While we describe ourselves as a new creative hub, The Rights Studio is, in fact, an invitation. An invitation into a new way of thinking and doing, one which begins with questioning everything we take for granted. In particular, how we contribute – or think we contribute – to a better world. We will not have all the answers, but we want to ask better questions.
We don’t want to add to the noise and antagonism that we see permeating so many spaces and want this to be a space for new thinking and new conversations.
In doing so we want to try a different approach, one which focuses on two concepts: human rights and art. But we intend to adopt these two concepts in broad terms.
First of all, we are mindful of the environmental and climate crisis that all life on this planet is facing. We therefore seek to understand how our contribution to the protection of human rights fits within this broader narrative.
Secondly, as Michel Foucault said, “Art has become something which is related only to objects and not to individuals, or to life. … Why should the lamp or the house be an art object, but not our life?” So why not aspire to run the Rights Studio as an art form in and of itself?
You can read more about our journey in this process in our weekly journal.
Why Children’s Rights?
Children’s rights are human rights, this is as simple as it should be. However, it’s rarely understood or advocated in this way, at least not consistently. Rather, when it comes to children, the overwhelming approach is one of pity or charity.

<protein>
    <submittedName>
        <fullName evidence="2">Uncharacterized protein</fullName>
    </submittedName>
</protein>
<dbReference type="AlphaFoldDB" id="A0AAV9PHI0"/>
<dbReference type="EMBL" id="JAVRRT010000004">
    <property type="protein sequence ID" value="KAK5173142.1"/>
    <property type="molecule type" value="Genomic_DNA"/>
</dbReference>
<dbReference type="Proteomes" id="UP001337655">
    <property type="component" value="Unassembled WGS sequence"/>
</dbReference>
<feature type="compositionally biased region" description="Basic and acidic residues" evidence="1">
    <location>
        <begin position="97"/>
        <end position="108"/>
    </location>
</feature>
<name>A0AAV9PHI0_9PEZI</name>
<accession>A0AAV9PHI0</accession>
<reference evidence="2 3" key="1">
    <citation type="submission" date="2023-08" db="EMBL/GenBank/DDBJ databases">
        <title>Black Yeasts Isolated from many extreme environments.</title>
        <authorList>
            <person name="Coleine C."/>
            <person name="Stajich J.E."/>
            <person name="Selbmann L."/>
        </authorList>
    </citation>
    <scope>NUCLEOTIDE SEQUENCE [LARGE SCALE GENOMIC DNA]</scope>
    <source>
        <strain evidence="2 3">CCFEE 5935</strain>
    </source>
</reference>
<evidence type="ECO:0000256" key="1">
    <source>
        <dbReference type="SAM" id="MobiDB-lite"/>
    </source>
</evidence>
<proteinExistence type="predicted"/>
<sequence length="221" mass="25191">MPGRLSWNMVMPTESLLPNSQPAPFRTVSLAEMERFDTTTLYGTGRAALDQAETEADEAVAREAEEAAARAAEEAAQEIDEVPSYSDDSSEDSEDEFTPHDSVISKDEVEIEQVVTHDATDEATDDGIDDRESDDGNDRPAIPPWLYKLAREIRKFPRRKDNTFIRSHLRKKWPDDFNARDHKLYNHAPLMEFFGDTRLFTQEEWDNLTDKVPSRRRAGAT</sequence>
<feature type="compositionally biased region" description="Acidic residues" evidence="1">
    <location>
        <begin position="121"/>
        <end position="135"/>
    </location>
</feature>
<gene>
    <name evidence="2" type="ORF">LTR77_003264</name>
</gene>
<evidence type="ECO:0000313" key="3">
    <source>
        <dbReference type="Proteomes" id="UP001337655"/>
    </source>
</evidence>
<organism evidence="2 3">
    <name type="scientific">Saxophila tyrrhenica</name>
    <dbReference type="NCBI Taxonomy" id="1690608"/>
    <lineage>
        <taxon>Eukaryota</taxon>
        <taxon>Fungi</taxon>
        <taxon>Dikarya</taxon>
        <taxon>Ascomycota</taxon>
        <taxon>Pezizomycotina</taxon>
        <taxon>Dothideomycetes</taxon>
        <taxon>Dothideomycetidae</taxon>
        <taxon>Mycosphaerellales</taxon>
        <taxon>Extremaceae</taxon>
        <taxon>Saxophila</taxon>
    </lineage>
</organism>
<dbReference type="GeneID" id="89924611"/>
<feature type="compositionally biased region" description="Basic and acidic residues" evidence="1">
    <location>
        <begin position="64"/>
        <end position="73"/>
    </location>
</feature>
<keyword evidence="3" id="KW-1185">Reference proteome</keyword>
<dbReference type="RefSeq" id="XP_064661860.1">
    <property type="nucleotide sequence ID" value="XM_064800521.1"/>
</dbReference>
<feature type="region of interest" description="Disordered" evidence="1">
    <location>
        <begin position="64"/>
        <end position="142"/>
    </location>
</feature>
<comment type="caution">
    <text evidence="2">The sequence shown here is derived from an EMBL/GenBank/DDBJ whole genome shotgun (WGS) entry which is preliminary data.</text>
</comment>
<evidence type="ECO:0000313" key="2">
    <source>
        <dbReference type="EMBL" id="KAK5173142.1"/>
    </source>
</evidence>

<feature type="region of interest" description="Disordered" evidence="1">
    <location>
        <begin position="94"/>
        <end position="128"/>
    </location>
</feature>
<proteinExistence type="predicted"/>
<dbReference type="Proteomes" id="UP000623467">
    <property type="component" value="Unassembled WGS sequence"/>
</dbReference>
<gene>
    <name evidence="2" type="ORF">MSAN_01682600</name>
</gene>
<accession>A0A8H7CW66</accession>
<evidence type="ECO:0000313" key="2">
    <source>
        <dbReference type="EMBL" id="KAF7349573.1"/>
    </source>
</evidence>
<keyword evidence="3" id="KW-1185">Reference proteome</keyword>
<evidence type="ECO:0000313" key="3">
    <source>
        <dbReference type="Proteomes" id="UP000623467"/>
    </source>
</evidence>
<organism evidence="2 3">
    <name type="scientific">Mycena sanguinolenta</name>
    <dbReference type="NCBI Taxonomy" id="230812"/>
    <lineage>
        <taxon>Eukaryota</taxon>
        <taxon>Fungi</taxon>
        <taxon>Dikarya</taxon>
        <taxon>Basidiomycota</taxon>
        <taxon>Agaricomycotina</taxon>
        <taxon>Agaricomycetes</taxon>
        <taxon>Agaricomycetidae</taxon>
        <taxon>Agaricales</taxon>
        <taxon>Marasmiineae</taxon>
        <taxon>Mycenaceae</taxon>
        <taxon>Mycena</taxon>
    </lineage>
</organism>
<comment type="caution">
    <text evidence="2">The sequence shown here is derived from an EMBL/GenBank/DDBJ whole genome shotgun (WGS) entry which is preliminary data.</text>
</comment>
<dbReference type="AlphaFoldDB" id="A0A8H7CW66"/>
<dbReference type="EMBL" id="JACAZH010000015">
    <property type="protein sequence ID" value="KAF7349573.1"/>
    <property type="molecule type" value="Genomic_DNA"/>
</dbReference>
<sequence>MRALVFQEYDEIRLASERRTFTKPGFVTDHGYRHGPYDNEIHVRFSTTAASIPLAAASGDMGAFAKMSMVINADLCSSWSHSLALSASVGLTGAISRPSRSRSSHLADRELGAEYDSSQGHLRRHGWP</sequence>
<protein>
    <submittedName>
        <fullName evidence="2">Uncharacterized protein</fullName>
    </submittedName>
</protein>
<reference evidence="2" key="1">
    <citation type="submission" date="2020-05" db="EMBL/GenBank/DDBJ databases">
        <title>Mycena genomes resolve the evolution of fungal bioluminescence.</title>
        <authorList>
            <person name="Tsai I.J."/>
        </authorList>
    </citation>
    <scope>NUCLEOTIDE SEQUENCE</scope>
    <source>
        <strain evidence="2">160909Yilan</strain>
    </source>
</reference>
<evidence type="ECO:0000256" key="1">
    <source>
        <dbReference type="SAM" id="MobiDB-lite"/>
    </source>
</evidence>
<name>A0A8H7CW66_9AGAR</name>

Giving more rights and freedoms to groups of people who have traditionally not had them is always going to be threatening to some people, in particular those who hold more power and fear losing it, be it governments, institutions, adults or parents. However advancing freedom and equality for one group, advances freedom and equality for everyone.
A focus on children’s rights is also a way to point to the urgency and immediacy of actions that are required by society; children are humans today, with human rights today. But it is also a way to connect with our ancestors and with future generations so that our actions are grounded in work done before us and builds foundations for those who will come next.
Fighting for children’s rights is not just for children and their families, it’s not just for lawyers or NGOs or people who make the policy – it’s the foundation of an open, free and collaborative society.
Art has its roots in real life.
Metaphor and poetic figures as allegories are normally used in a very specific context unrelated to science. Always inviting other perspectives and perceptions married with a poetic sense of the world. Our intention here is to bring this artistic language into a science-social context, helping to open new communication roads. Art is a way of sensing the world which escapes classification, an emotional process that can complement the objectiveness that seems to govern society.
Art, in any form, can be understood as another kind of knowledge that needs and respects the freedom of the individual, the imagination and the capacity of creation; that is, the premises for criticism. The latter being the one that opens the door to nonconformity, this where any hope of radical change lies.